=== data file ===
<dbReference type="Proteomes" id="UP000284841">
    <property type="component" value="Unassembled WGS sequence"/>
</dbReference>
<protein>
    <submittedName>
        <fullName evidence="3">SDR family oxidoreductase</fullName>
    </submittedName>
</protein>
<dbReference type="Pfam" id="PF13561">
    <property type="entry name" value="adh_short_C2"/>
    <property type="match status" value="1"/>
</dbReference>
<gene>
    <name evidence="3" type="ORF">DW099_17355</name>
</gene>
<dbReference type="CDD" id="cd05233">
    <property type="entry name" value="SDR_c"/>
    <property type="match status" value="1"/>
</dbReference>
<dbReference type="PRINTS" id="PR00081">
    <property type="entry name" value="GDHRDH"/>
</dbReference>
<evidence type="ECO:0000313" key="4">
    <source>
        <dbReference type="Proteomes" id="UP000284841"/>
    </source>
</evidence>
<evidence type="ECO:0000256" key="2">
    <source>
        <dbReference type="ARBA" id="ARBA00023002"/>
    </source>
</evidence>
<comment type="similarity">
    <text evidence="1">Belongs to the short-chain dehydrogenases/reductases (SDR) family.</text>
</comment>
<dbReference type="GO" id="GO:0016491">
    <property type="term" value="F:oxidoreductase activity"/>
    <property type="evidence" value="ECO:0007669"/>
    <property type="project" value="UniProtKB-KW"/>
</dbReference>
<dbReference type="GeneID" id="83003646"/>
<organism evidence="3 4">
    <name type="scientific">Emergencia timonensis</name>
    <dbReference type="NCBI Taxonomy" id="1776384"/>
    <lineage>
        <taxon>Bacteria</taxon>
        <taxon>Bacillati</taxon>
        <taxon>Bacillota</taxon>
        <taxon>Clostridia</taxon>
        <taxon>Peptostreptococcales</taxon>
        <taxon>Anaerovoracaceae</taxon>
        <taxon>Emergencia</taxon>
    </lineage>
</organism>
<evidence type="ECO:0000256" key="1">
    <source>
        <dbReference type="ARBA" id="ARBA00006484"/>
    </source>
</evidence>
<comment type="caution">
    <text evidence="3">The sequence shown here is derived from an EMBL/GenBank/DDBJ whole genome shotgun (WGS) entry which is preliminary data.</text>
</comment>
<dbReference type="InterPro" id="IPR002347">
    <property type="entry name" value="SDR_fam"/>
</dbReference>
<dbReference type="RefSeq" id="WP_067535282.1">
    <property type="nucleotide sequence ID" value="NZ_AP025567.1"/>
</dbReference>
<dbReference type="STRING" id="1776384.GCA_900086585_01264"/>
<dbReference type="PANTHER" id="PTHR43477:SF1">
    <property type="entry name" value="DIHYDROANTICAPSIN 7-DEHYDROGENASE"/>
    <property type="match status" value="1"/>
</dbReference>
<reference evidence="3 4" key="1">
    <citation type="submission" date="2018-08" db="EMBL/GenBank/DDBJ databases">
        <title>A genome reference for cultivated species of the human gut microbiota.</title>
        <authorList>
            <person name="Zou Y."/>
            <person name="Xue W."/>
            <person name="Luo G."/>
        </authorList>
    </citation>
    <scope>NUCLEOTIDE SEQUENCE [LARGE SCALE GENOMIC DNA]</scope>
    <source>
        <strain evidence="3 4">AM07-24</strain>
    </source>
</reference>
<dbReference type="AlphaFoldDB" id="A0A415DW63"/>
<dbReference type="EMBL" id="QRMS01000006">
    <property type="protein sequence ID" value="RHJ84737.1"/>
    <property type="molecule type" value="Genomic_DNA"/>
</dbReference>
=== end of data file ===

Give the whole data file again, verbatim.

<dbReference type="Proteomes" id="UP000284841">
    <property type="component" value="Unassembled WGS sequence"/>
</dbReference>
<protein>
    <submittedName>
        <fullName evidence="3">SDR family oxidoreductase</fullName>
    </submittedName>
</protein>
<dbReference type="Pfam" id="PF13561">
    <property type="entry name" value="adh_short_C2"/>
    <property type="match status" value="1"/>
</dbReference>
<gene>
    <name evidence="3" type="ORF">DW099_17355</name>
</gene>
<dbReference type="CDD" id="cd05233">
    <property type="entry name" value="SDR_c"/>
    <property type="match status" value="1"/>
</dbReference>
<dbReference type="PRINTS" id="PR00081">
    <property type="entry name" value="GDHRDH"/>
</dbReference>
<evidence type="ECO:0000313" key="4">
    <source>
        <dbReference type="Proteomes" id="UP000284841"/>
    </source>
</evidence>
<evidence type="ECO:0000256" key="2">
    <source>
        <dbReference type="ARBA" id="ARBA00023002"/>
    </source>
</evidence>
<comment type="similarity">
    <text evidence="1">Belongs to the short-chain dehydrogenases/reductases (SDR) family.</text>
</comment>
<dbReference type="GO" id="GO:0016491">
    <property type="term" value="F:oxidoreductase activity"/>
    <property type="evidence" value="ECO:0007669"/>
    <property type="project" value="UniProtKB-KW"/>
</dbReference>
<dbReference type="GeneID" id="83003646"/>
<organism evidence="3 4">
    <name type="scientific">Emergencia timonensis</name>
    <dbReference type="NCBI Taxonomy" id="1776384"/>
    <lineage>
        <taxon>Bacteria</taxon>
        <taxon>Bacillati</taxon>
        <taxon>Bacillota</taxon>
        <taxon>Clostridia</taxon>
        <taxon>Peptostreptococcales</taxon>
        <taxon>Anaerovoracaceae</taxon>
        <taxon>Emergencia</taxon>
    </lineage>
</organism>
<evidence type="ECO:0000256" key="1">
    <source>
        <dbReference type="ARBA" id="ARBA00006484"/>
    </source>
</evidence>
<comment type="caution">
    <text evidence="3">The sequence shown here is derived from an EMBL/GenBank/DDBJ whole genome shotgun (WGS) entry which is preliminary data.</text>
</comment>
<dbReference type="InterPro" id="IPR002347">
    <property type="entry name" value="SDR_fam"/>
</dbReference>
<dbReference type="RefSeq" id="WP_067535282.1">
    <property type="nucleotide sequence ID" value="NZ_AP025567.1"/>
</dbReference>
<dbReference type="STRING" id="1776384.GCA_900086585_01264"/>
<dbReference type="PANTHER" id="PTHR43477:SF1">
    <property type="entry name" value="DIHYDROANTICAPSIN 7-DEHYDROGENASE"/>
    <property type="match status" value="1"/>
</dbReference>
<reference evidence="3 4" key="1">
    <citation type="submission" date="2018-08" db="EMBL/GenBank/DDBJ databases">
        <title>A genome reference for cultivated species of the human gut microbiota.</title>
        <authorList>
            <person name="Zou Y."/>
            <person name="Xue W."/>
            <person name="Luo G."/>
        </authorList>
    </citation>
    <scope>NUCLEOTIDE SEQUENCE [LARGE SCALE GENOMIC DNA]</scope>
    <source>
        <strain evidence="3 4">AM07-24</strain>
    </source>
</reference>
<dbReference type="AlphaFoldDB" id="A0A415DW63"/>
<dbReference type="EMBL" id="QRMS01000006">
    <property type="protein sequence ID" value="RHJ84737.1"/>
    <property type="molecule type" value="Genomic_DNA"/>
</dbReference>